If your knowledge of sushi starts and ends with a Philadelphia Roll drowned in soy sauce and wasabi, Chef Sunny Cheng wants to help you up your sushi game and welcome you to the world of omakase.
Omakase is a Japanese phrase that means, “I leave it up to you.” Cheng and his wife, Kathy, are betting New Haveners will do just that when they stop by their new sushi bar Otaru. If customers are willing, Chef Cheng will take them on a sushi adventure.
The new restaurant is tucked into a small storefront under the garage at the corner of Temple and George streets. After many years in New York City, the couple chose to launch Otaru there, focusing on small plates and sushi.
“New York City has become very competitive, and the rent is very high,” Kathy said. Prior to 9/11, the couple owned a full-scale Japanese restaurant at 33rd and Lexington Avenue serving a mix of sushi and a four-page menu of more traditional Japanese food like teriyaki and katsu. Heightened security after 9/11 made running a restaurant in Manhattan less attractive, so they sold their five-year-old business.
Chef Cheng, who hails from China and has been in the United States for 35 years, then did some stints in the kitchens of famed restaurants like Nobu Fifty Seven, Morimoto’s and Oya. He actually started his cooking career in traditional Chinese restaurants. Then a colleague asked if he wanted to learn about sushi. From there he developed a passion for it.
“I go for that,” he said of learning something new, “and now I’m here.”
The Chengs have been married for 24 years and have two grown children. They consider the new restaurant their baby.
After they sold their first restaurant, Kathy went to work in the banking industry for 10 years. Cheng continued to hone his skills as a sushi chef working in various kitchens. When they thought about starting another restaurant they knew they wanted to get out of New York and break from the norm.
“We waited for the right moment,” Kathy said. “Sometimes you have to wait for the right moment.”
At this moment, Japanese food is evolving.
Cheng said most people stick to rolls, which are ubiquitous at most Japanese restaurants here in the U.S. Kathy said Americans, who like their comfort zones, sometimes need a nudge.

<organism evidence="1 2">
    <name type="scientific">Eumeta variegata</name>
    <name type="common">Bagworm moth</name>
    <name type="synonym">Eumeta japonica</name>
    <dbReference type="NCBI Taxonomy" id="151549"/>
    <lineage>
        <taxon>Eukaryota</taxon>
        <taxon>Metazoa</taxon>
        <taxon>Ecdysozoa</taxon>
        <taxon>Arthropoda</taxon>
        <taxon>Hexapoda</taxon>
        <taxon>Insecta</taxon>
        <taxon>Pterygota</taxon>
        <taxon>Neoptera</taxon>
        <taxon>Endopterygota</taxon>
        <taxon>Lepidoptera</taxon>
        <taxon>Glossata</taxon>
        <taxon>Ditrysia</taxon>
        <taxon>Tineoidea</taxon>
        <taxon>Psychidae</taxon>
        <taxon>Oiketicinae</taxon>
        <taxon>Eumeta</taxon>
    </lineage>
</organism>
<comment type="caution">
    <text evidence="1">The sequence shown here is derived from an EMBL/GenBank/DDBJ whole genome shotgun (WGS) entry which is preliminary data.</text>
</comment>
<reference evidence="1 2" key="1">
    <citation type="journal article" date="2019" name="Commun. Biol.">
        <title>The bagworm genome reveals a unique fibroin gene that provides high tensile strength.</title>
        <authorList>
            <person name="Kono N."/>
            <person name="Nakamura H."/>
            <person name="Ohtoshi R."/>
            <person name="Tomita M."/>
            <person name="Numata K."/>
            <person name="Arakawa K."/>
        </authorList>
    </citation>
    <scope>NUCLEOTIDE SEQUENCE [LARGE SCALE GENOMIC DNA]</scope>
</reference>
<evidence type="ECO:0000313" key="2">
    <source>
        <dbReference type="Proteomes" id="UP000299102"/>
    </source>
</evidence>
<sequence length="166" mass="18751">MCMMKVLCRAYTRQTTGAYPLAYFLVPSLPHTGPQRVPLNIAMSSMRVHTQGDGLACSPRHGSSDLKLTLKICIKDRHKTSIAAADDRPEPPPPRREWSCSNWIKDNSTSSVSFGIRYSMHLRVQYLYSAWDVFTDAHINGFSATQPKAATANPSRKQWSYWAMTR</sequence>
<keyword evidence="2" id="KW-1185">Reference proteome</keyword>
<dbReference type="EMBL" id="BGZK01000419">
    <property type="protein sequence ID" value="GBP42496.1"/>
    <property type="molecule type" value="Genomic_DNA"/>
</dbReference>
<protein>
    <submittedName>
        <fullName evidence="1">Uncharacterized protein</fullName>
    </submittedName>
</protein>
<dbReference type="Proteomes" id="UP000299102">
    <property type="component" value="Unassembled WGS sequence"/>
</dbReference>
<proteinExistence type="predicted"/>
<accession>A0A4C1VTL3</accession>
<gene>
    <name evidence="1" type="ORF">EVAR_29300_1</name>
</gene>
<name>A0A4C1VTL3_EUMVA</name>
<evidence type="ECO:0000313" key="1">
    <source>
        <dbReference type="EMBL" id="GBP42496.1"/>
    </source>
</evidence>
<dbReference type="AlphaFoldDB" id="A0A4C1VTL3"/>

Cheng said customers also likely stick to rolls because they don’t think they really like eating raw fish, or they don’t think they like the taste. He’s not against rolls; in fact, there are a few on Otaru’s menu. But he said there’s much more to sushi than that.
Otaru specializes in using the freshest, seasonal fish that Cheng goes to New York to get. Otaru is currently serving up small morsels of different types of snapper, baby barracuda, tuna, scallop, and sea urchin.
When you step into Otaru, al the action is at the sushi bar, which seats 10.
Chef Cheng said his first question for customers who opt for omakase is whether they have any allergies. Once he knows what’s off limits, he opens a magic box of fish and other ingredients that he keeps at the ready. He begins to create little morsels of sushi rice and fish that end up looking like works of art.
Sometimes he serves up a piece of raw fish lightly dressed in a bit of seasoning like truffle salt. Other times he breaks out a culinary cooking torch to create a light char on the fish. He seeks to bring out and complement the natural flavor of the fish and its unique texture.
Cheng said often times the fish for sushi is served too cold; it ends up feeling like a blob of uncooked fish in your mouth. He said he seeks to show how fish texture can vary and provide a firm or creamy mouthfeel.
“And we’re not going to hand you a bottle of the Kikkoman soy sauce that you’ll usually find on every table at most Japanese restaurants,” Kathy said.
The restaurant makes its own soy sauce. When you leave it to Chef Cheng, he will dress sushi in soy sauce, or yuzu or a small dot of wasabi paste, ground directly from the root, not pre-made with a powder mix.
The couple found the Temple Street location with help from Kathy’s brother. The small size evokes omakase-focused restaurants where people are sitting elbow-to-elbow, eating sushi, interacting with the chef as he prepares each piece, and interacting with each other.
Note: the omakase experience can take about an hour and a half, particularly if all the seats at the bar are full.